In addition to considering differences between disease areas, we recommend consideration also be given to differences between carers’ HRQL data from different countries. Of note, formal care provision differs across healthcare systems, therefore informal care burden may not necessarily be the same across jurisdictions. Similarly, societal expectations may lead to differences in the norms (and thus deviations from these) in patient-reported outcomes. These factors should be considered in addition to the value set used to derive utilities.

Recommendation 4: Where cross-sectional data informs carers’ HRQL, justify the choice of external data used to derive comparisons Preferably, carers’ HRQL data would be collected at multiple time points to demonstrate how it changes (as patient health changes). However, where only cross-sectional data are available; for example, a survey of carers collected at one time point, analysts should carefully consider how to translate this into values for use in the economic evaluations. Assuming that carers’ HRQL would be equivalent to full health in the absence of any caring responsibilities is unlikely to be appropriate given the effects of ageing and comorbidities [78]. Comparison to age-adjusted population norms may present a more appropriate approach, reflecting that no group has a mean utility of 1.

Recommendation 5: Carefully consider the implications of the modelling approach and be explicit about the assumptions made Evaluations should explain how the modelling approach incorporates carers’ HRQL, and what this assumes about changes in carers’ HRQL as patients’ health changes. This should include an explanation of assumptions about whether carers’ HRQL is included in the evaluation throughout and beyond the patient’s lifetime. Justification should be provided for the chosen approach, and the limitations discussed. Analysts should not be constrained by previous methods to combine patients’ and carers’ HRQL but consider how this can be improved.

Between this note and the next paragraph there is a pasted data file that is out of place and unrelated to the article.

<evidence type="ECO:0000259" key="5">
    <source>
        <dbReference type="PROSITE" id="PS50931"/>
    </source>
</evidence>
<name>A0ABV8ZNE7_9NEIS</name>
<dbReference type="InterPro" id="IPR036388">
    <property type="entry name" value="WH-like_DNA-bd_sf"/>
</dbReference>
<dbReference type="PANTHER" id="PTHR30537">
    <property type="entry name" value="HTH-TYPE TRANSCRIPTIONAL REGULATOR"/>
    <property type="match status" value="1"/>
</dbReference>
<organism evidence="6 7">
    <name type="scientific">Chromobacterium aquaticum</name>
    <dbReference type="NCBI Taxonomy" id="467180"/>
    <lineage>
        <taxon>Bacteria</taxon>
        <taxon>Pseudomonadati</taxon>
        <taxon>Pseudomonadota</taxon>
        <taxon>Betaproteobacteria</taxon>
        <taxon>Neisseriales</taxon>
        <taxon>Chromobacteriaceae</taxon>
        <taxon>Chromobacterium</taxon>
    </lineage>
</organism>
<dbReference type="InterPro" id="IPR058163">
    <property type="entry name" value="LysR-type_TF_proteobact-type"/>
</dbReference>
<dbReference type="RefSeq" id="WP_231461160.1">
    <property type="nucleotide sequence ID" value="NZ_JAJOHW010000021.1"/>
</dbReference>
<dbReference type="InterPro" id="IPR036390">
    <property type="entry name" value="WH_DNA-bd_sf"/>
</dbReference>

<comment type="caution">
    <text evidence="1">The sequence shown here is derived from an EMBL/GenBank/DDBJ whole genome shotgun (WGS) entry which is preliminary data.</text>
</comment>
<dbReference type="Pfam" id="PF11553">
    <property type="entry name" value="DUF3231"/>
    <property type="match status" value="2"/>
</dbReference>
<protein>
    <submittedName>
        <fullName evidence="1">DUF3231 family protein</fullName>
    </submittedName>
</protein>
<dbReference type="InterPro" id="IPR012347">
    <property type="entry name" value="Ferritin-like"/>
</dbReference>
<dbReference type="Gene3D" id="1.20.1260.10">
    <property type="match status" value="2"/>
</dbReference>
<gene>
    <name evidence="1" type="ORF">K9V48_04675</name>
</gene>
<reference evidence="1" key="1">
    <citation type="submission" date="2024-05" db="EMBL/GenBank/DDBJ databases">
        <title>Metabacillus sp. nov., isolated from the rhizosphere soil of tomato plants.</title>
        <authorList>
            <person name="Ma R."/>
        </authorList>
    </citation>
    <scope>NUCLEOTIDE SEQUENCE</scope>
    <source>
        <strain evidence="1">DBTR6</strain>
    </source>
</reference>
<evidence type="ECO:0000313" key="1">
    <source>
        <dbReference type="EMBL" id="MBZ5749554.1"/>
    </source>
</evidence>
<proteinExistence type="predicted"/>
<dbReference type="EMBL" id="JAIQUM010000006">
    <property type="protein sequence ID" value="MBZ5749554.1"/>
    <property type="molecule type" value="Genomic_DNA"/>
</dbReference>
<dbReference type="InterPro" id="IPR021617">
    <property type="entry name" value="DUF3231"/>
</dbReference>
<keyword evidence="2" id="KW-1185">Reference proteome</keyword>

Recommendation 6: Present disaggregated results for patients and carers, using sensitivity analysis to include/exclude carers Presenting the results for the two groups separately allows for clear identification of where the costs and benefits accrue. Including sensitivity analysis excluding carers, or including them if they are excluded in the base case, allows the cost-effectiveness to be considered in circumstances where carers’ HRQL is deemed not to be relevant, or relevant, if excluded in the base case.